Harvesting the garden

Patricia Hanbidge

This has been a very interesting summer from the garden perspective. We had every type of weather ‑‑ cool periods, a bit of hot weather, drought and now we are getting rain. I am not sure what happened in your garden but I hope you are enjoying a bountiful harvest.

In my garden the cherry harvest was less than usual, which was likely due to extremely windy periods when pollination needed to occur. There is a good example on how important it is to plant a variety of cultivars as the Sk Carmine Jewel had good pollination while the Juliet cherries, which bloom slightly later, had little fruit set as there was almost no pollination. Some of the crops like saskatoon berries were affected by low rainfall during development. A trip to the lake in north central Saskatchewan, showed good production of these berries close to the water and literally no production in other areas due to a dry season.

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Conditions in the garden itself has also been interesting. Asparagus did well and we harvested well into July. Some years, not a drop of water is needed to ensure asparagus can be harvested and enjoyed in multiple ways but this year in the spring and into summer I did water to ensure a good harvest.

We hope your tomato harvest is in peak production. There is nothing like garden-grown tomatoes for flavour. In my garden, I grow everything in containers which is especially amazing when you talk about tomato production. Each tomato plant has an individual home in what in the past held a tree. Pots that are at least 20 to 24 inches across are best, as later in the season, when the tomato plants are in peak production and large in size, it is possible to give them adequate water for growth if you water them thoroughly once a day even when it is 30 C outside. In the spring when you plant, it is tempting to plant a couple of plants in each large pot, but be strong, as a healthy tomato will fill the larger pot by August.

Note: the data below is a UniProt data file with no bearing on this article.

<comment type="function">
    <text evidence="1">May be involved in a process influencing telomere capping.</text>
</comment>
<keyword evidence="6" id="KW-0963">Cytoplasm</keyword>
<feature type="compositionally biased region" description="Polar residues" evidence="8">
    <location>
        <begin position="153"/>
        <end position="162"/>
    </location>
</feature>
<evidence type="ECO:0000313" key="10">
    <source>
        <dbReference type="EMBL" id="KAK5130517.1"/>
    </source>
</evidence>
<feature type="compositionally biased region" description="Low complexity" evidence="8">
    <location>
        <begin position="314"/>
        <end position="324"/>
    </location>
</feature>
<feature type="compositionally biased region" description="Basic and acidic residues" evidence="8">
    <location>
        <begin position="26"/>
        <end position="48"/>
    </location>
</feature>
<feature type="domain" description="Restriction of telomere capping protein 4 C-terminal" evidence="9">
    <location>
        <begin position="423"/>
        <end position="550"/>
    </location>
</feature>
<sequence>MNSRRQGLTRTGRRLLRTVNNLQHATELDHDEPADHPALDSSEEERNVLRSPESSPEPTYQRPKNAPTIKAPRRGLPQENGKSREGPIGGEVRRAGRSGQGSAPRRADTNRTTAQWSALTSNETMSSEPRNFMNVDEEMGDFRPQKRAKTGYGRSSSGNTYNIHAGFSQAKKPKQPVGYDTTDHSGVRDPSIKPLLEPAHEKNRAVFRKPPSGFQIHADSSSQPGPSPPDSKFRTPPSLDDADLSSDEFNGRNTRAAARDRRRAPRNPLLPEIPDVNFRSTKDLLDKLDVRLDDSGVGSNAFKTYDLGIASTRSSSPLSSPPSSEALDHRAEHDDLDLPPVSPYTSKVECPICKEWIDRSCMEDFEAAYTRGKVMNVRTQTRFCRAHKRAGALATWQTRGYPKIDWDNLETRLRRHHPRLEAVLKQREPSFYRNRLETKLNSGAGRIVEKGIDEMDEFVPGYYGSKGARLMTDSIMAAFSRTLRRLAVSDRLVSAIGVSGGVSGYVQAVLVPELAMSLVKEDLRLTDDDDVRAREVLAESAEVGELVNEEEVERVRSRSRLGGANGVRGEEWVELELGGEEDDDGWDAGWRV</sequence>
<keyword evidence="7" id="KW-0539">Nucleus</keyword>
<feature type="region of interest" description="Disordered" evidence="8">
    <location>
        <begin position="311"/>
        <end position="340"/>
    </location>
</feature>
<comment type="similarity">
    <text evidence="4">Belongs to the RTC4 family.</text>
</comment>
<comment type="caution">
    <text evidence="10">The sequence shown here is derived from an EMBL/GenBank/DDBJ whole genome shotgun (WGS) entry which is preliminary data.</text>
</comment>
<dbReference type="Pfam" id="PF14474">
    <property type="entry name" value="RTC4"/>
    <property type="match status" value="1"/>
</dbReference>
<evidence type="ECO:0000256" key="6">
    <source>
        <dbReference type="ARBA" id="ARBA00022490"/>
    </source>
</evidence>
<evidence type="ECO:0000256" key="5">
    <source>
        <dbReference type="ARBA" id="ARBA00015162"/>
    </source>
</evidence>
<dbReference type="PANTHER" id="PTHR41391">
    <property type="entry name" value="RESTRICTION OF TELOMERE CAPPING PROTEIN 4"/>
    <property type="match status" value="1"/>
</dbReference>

We have also harvested carrots, peas, cucumbers and peppers. This year I found that squash production, even the summer squashes were slow. So, if I wanted to enjoy zucchini often, I had to buy it from the market. Ensure that any of your squash or pumpkins do not get touched by frost as they will not keep if damaged. Root crops are fine to leave in the ground to harvest later in the season.

Short season crops like spinach, lettuce and spring onions are now in their third successive planting. We have been enjoying fabulous salads with all sorts of ingredients from the garden. My children, and grandchildren love to go and fill a basket from the garden to make a salad as there are edible greens, flowers and more that will make not only a beautiful salad but one that is filled with a vast array of nutrients.

If you are in a region where the temperatures are dipping down into the single digits it is likely time to harvest what you can. I made a vow to not cover the garden in fall but I do place a few of my favourite producers in the greenhouse to extend that lovely fresh produce.

Hanbidge is the lead horticulturist with Orchid Horticulture. Find us at www.orchidhort.com; by phone at 306-931-4769; by email at info@orchidhort.com; on facebook @orchidhort and on instagram at #orchidhort.


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